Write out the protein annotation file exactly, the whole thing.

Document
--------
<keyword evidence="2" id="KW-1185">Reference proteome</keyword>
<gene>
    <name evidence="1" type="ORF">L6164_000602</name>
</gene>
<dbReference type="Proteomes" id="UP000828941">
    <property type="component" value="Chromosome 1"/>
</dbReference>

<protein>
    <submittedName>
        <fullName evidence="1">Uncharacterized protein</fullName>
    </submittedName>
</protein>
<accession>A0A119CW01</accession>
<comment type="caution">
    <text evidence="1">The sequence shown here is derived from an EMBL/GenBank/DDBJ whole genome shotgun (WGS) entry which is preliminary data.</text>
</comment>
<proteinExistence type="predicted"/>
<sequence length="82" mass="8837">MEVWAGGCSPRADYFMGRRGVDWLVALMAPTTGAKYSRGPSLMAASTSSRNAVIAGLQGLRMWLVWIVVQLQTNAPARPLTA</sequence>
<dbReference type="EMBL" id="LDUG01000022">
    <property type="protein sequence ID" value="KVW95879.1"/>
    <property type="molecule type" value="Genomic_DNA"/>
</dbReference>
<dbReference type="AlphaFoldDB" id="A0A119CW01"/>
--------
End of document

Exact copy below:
<keyword evidence="2" id="KW-1185">Reference proteome</keyword>
<gene>
    <name evidence="1" type="ORF">L6164_000602</name>
</gene>
<dbReference type="Proteomes" id="UP000828941">
    <property type="component" value="Chromosome 1"/>
</dbReference>

<protein>
    <submittedName>
        <fullName evidence="1">Uncharacterized protein</fullName>
    </submittedName>
</protein>
<accession>A0A119CW01</accession>
<comment type="caution">
    <text evidence="1">The sequence shown here is derived from an EMBL/GenBank/DDBJ whole genome shotgun (WGS) entry which is preliminary data.</text>
</comment>
<proteinExistence type="predicted"/>
<sequence length="82" mass="8837">MEVWAGGCSPRADYFMGRRGVDWLVALMAPTTGAKYSRGPSLMAASTSSRNAVIAGLQGLRMWLVWIVVQLQTNAPARPLTA</sequence>
<dbReference type="EMBL" id="LDUG01000022">
    <property type="protein sequence ID" value="KVW95879.1"/>
    <property type="molecule type" value="Genomic_DNA"/>
</dbReference>
<dbReference type="AlphaFoldDB" id="A0A119CW01"/>